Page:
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. 2012 Aug 15;18(16):4225-33.
doi: 10.1158/1078-0432.CCR-12-0686. Epub 2012 Jun 14.

A 2-stage Phase II Design With Direct Assignment Option in Stage II for Initial Marker Validation

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A 2-stage Phase II Design With Direct Assignment Option in Stage II for Initial Marker Validation

Ming-Wen An et al. Clin Cancer Res. .
Free PMC article

Abstract

Biomarkers are critical to targeted therapies, as they may identify patients more likely to benefit from a treatment. Several prospective designs for biomarker-directed therapy have been previously proposed, differing primarily in the study population, randomization scheme, or both. Recognizing the need for randomization, yet acknowledging the possibility of promising but inconclusive results after a stage I cohort of randomized patients, we propose a 2-stage phase II design on marker-positive patients that allows for direct assignment in a stage II cohort. In stage I, marker-positive patients are equally randomized to receive experimental treatment or control. Stage II has the option to adopt "direct assignment" whereby all patients receive experimental treatment. Through simulation, we studied the power and type I error rate of our design compared with a balanced randomized two-stage design, and conducted sensitivity analyses to study the effect of timing of stage I analysis, population shift effects, and unbalanced randomization. Our proposed design has minimal loss in power (<1.8%) and increased type I error rate (<2.1%) compared with a balanced randomized design. The maximum increase in type I error rate in the presence of a population shift was between 3.1% and 5%, and the loss in power across possible timings of stage I analysis was less than 1.2%. Our proposed design has desirable statistical properties with potential appeal in practice. The direct assignment option, if adopted, provides for an "extended confirmation phase" as an alternative to stopping the trial early for evidence of efficacy in stage I.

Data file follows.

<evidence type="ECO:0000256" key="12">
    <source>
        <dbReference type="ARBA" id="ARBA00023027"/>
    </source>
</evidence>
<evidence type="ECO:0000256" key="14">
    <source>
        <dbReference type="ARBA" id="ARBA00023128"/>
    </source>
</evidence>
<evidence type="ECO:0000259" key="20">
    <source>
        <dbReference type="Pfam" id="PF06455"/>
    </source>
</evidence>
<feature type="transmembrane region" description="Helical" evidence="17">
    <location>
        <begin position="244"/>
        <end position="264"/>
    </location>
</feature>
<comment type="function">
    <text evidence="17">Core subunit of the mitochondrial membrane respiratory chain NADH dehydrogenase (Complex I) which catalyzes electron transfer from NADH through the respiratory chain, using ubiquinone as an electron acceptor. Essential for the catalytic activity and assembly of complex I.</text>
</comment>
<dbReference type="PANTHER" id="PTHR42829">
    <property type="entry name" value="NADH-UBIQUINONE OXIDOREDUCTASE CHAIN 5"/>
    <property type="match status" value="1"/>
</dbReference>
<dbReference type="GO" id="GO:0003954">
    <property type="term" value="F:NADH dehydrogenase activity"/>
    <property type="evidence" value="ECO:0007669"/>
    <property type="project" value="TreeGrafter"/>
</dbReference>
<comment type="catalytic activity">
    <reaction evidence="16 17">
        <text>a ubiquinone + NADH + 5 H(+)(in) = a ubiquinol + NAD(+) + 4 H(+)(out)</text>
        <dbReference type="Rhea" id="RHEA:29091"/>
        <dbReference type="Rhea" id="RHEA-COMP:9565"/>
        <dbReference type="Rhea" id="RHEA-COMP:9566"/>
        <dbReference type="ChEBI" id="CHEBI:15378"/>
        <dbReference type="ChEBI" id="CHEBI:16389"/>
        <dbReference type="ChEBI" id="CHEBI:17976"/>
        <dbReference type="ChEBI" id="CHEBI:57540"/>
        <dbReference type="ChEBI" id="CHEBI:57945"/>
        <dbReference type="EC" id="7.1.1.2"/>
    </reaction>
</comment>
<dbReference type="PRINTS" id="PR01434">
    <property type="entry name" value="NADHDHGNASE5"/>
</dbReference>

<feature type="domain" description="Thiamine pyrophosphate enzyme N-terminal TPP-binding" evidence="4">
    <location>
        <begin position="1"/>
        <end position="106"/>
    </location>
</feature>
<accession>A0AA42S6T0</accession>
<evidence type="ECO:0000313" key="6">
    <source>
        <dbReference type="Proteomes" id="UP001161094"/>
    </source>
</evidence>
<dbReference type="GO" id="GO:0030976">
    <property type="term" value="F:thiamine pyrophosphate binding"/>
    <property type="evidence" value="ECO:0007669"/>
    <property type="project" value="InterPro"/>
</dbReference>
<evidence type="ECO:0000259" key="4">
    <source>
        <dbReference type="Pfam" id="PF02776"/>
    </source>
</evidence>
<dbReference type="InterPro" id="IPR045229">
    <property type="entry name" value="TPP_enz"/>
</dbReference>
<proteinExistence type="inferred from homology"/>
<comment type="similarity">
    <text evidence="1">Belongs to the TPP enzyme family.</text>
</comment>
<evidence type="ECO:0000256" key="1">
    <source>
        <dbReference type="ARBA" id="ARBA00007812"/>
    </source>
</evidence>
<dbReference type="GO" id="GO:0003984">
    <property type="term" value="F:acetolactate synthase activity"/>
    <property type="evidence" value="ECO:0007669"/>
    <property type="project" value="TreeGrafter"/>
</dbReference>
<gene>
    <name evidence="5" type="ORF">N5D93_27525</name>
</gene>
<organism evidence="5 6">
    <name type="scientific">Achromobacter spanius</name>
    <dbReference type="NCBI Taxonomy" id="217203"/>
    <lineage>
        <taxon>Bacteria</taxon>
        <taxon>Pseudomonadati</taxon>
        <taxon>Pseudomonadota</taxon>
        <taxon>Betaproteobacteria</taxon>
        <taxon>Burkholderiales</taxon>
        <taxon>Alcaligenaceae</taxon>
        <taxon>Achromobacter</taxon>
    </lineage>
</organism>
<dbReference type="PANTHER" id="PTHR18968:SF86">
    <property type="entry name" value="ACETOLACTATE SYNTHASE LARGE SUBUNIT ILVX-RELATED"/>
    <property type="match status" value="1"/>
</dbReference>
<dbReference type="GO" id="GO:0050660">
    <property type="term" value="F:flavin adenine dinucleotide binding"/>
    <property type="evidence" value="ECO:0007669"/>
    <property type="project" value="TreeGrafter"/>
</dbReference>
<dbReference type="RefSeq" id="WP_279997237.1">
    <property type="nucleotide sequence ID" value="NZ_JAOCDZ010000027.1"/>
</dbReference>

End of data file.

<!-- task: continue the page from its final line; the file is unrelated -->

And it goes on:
Conflict of interest statement

CONFLICTS OF INTEREST: None.

Figures

Figure 1
Figure 1
Design schematic (among M+ patients only). Square brackets [] indicate number of patients enrolled at the given stage. R = randomize; N = total number of patients allocated at start of trial; p1 = p-value based on Stage I patient data; c1, c2, and d are O’Brien-Fleming stopping boundaries (d is the boundary for concluding overall trial efficacy, and is also used to decide between adopting the direct assignment option versus continuing with randomization in Stage II).
Figure 2
Figure 2
Type I error rate as a function of shift in response rate for experimental treatment group, only if Direct Assignment is adopted (vertical dotted line at δ=0, i.e. no population shift). Nominal alpha level = 0.10 (solid line, solid circles) and 0.20 (dotted line, open triangles).
Figure 3
Figure 3
Change in power from a Balanced randomized design to a Design with direct assignment option, as a function of timing of Stage I analysis (f=0.33, 0.50, 0.67 accrual; by columns); overall alpha level (α=0.10, 0.20; by rows); and response rate ratio (RRR=2.0, 2.25, 2.5, 3.0; on x-axis).

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